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9 - The Campaign for Japanese-Australian Children to Enter Australia

from Part III - Assimilating and Adopting

Published online by Cambridge University Press:  28 July 2022

Joy Damousi
Affiliation:
Australian Catholic University, Melbourne
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Summary

The themes of adoption, assimilation and whiteness merged on the question of Korean children fathered by Australian servicemen. Chapter 9 examines the vast correspondence between Australians who pleaded with the government to allow adoption of these children. The public response to the predicament of the Japanese–Australian children borne of Australian servicemen and Japanese mothers offers an intriguing narrative of post-war humanitarianism that articulates the beginning of several historic shifts. The first is the paternalistic reaction of the day promoting the traditional nuclear family life after the war, based on the victimhood and dependency of children, and romantic views of blameless childhood innocence. Children were to be ‘saved’, but any suggestion of the rights of the child had not yet entered the popular lexicon, at least not in relation to the campaign surrounding the welfare of these children. The clamour to bring Japanese children to Australia paradoxically also challenged the White Australia policy, as many raised the need for flexibility surrounding this policy to make an exception for the children. Attitudes to the plight of the children also illustrate the collaboration of both religious and secular organisations working together when these organisations did not unite on other issues and were, otherwise, philosophically and politically at odds. Humanitarian causes often brought these and other groups together, but the question of children, I argue, did so unconditionally, and this was the case with the Japanese-Australian children.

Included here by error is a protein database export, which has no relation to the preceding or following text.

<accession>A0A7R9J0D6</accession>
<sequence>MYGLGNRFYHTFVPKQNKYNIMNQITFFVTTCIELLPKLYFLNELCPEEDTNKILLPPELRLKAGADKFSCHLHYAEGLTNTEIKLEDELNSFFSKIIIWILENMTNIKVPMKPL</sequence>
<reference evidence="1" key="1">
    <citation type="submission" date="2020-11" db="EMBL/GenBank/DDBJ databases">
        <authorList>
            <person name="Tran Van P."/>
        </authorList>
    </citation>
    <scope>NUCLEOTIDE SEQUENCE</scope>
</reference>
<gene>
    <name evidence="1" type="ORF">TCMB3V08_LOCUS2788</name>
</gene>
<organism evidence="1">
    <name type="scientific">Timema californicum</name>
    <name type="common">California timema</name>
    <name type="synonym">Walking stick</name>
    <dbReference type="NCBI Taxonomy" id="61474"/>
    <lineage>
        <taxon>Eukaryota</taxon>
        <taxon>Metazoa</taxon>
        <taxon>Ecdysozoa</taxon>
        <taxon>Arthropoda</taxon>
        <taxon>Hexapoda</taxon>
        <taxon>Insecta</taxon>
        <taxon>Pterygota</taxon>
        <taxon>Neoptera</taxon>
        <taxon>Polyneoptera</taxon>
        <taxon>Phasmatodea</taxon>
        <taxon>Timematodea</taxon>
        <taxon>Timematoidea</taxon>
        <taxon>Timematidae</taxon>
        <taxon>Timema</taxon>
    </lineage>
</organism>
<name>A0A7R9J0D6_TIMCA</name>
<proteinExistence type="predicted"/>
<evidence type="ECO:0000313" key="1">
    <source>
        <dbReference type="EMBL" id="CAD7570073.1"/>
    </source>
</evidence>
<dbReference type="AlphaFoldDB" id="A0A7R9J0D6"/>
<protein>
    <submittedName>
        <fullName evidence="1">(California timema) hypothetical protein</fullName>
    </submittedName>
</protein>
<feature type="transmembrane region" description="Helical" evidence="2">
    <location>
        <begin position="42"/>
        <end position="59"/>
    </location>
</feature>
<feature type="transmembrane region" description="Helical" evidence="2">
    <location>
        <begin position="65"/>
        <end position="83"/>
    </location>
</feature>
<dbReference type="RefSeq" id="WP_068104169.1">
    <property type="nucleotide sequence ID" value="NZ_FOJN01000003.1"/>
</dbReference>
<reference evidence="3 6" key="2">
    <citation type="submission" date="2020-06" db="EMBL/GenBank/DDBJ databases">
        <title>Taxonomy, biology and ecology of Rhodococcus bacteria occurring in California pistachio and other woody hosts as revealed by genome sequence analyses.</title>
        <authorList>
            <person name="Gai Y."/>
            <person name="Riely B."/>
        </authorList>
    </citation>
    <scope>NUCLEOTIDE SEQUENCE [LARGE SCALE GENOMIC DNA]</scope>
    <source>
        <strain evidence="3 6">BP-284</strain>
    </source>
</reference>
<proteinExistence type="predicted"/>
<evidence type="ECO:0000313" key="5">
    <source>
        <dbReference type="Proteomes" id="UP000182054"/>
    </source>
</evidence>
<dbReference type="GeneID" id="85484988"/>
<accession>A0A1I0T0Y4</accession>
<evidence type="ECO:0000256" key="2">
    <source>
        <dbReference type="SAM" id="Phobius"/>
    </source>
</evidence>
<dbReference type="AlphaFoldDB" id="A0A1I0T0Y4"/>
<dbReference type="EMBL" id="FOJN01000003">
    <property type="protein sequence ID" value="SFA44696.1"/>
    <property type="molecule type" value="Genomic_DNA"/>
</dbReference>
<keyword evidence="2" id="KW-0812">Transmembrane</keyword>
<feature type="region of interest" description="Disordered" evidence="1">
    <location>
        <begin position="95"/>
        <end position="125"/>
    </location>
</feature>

Type
Chapter
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The Humanitarians
Child War Refugees and Australian Humanitarianism in a Transnational World, 1919–1975
, pp. 248 - 268
Publisher: Cambridge University Press
Print publication year: 2022

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